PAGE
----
inter alia
, torture and other cruel, inhuman anddegrading treatment or punishment, summary or arbitrarexecutions, disappearances, arbitrary detentions and other major violations of human rights and fundamentalfreedoms as set out in relevant international human rightsinstruments, including the Universal Declaration on HumanRights and the International Covenant on Civil and PoliticalRights.
Having assessed the recipient country 
s attitude towardsrelevant principles established by instruments of inter-national humanitarian law, Member States shall:(c) deny an export licence if there is a clear risk that themilitary technology or equipment to be exported might be used in the commission of serious violations of inter-national humanitarian law.3. Criterion Three: Internal situation in the country of finaldestination, as a function of the existence of tensions or armedconflicts.Member States shall deny an export licence for military tech-nology or equipment which would provoke or prolong armedconflicts or aggravate existing tensions or conflicts in thecountry of final destination.4. Criterion Four: Preservation of regional peace, security andstability.Member States shall deny an export licence if there is a clear risk that the intended recipient would use the military tech-nology or equipment to be exported aggressively againstanother country or to assert by force a territorial claim.When considering these risks, Member States shall take intoaccount
inter alia
:(a) the existence or likelihood of armed conflict between therecipient and another country;(b) a claim against the territory of a neighbouring countrwhich the recipient has in the past tried or threatened topursue by means of force;(c) the likelihood of the military technology or equipment being used other than for the legitimate national security and defence of the recipient;(d) the need not to affect adversely regional stability in any significant way.5. Criterion Five: National security of the Member States andof territories whose external relations are the responsibility of aMember State, as well as that of friendly and allied countries.Member States shall take into account:(a) the potential effect of the military technology or equipmentto be exported on their defence and security interests as wellas those of Member State and those of friendly and alliedcountries, while recognising that this factor cannot affectconsideration of the criteria on respect for human rightsand on regional peace, security and stability;(b) the risk of use of the military technology or equipmentconcerned against their forces or those of Member Statesand those of friendly and allied countries.6. Criterion Six: Behaviour of the buyer country with regardto the international community, as regards in particular itsattitude to terrorism, the nature of its alliances and respectfor international law.Member States shall take into account,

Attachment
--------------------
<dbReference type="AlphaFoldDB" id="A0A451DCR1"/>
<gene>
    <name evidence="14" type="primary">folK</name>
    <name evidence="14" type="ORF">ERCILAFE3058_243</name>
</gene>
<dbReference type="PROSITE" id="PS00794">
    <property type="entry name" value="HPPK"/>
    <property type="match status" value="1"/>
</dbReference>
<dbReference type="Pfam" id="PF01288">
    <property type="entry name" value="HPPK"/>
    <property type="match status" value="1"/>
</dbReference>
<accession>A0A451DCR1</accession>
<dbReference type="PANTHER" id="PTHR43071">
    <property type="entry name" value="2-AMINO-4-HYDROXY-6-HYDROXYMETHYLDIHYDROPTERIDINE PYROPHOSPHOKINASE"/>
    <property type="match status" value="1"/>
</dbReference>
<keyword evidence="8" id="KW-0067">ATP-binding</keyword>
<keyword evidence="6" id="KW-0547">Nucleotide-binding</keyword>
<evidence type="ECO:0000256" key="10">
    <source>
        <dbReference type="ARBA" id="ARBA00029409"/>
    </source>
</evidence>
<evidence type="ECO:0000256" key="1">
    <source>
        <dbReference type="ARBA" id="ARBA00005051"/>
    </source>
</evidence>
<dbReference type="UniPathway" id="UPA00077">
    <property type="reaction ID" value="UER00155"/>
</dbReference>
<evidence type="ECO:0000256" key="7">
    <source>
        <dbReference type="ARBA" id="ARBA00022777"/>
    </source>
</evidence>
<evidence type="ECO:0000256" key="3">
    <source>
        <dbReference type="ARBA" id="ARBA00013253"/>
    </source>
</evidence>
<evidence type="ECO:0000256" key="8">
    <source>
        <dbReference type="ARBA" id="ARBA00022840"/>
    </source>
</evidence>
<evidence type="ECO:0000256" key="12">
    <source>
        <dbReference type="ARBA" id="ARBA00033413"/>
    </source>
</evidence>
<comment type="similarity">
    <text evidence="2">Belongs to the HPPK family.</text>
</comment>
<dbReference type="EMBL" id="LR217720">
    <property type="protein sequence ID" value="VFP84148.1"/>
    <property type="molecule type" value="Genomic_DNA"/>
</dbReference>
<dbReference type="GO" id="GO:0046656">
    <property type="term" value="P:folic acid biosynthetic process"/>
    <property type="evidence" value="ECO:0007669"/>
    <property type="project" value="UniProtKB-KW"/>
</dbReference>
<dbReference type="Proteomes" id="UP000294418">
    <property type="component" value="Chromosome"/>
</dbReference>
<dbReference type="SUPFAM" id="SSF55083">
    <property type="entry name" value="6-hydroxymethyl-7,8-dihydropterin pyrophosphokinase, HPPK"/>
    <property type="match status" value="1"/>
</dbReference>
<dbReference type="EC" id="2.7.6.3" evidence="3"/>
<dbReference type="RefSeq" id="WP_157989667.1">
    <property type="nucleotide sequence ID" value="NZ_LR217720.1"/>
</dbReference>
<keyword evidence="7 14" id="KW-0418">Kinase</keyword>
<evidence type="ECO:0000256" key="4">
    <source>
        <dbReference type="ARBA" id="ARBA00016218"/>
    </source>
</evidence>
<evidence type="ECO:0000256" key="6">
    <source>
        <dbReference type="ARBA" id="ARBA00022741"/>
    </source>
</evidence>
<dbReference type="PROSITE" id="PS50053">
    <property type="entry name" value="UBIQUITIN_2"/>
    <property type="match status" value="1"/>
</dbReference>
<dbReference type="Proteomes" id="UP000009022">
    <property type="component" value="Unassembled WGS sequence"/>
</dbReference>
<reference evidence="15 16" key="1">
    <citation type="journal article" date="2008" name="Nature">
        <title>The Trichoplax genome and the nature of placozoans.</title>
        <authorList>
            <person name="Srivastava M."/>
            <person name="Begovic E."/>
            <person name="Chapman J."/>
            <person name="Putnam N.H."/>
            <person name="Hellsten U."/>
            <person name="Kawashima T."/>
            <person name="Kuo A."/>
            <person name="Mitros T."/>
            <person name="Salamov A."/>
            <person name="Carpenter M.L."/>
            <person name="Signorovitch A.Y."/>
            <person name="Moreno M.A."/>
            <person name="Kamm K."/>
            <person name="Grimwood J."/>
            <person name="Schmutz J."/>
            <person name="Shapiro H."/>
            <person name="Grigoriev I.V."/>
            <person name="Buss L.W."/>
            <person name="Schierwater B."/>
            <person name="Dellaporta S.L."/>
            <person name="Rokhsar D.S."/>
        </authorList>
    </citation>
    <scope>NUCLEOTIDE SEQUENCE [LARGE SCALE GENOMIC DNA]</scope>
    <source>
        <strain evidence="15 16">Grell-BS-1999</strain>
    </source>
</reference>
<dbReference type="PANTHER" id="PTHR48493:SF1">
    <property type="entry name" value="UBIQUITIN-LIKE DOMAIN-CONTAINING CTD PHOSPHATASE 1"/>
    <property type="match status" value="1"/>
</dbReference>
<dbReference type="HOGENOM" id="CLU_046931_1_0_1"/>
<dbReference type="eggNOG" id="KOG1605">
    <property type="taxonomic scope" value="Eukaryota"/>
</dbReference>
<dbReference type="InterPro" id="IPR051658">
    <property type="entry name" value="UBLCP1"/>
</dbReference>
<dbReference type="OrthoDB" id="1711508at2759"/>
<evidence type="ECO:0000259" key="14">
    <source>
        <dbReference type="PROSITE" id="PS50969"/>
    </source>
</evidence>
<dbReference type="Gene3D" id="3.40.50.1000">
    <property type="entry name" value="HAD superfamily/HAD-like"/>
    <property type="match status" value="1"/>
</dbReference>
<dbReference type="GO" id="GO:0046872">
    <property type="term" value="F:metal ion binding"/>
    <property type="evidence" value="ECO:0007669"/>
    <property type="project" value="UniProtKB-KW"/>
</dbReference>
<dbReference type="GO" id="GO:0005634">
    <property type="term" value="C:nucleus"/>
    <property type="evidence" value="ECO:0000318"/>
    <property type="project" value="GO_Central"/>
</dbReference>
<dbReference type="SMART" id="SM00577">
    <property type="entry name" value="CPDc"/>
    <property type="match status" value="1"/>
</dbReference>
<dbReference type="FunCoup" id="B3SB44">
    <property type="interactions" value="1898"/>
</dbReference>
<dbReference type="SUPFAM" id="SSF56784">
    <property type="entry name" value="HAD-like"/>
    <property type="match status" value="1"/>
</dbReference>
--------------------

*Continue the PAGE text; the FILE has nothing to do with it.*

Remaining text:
inter alia
, the record of the buyer country with regard to:(a) its support for or encouragement of terrorism and inter-national organised crime;(b) its compliance with its international commitments, inparticular on the nonuse of force, and with internationalhumanitarian law;(c) its commitment to nonproliferation and other areas of arms control and disarmament, in particular the signature,ratification and implementation of relevant arms controland disarmament conventions referred to in point (b) of Criterion One.7. Criterion Seven: Existence of a risk that the military tech-nology or equipment will be diverted within the buyer country or reexported under undesirable conditions.
13.12.2008 Official Journal of the European Union L 335/101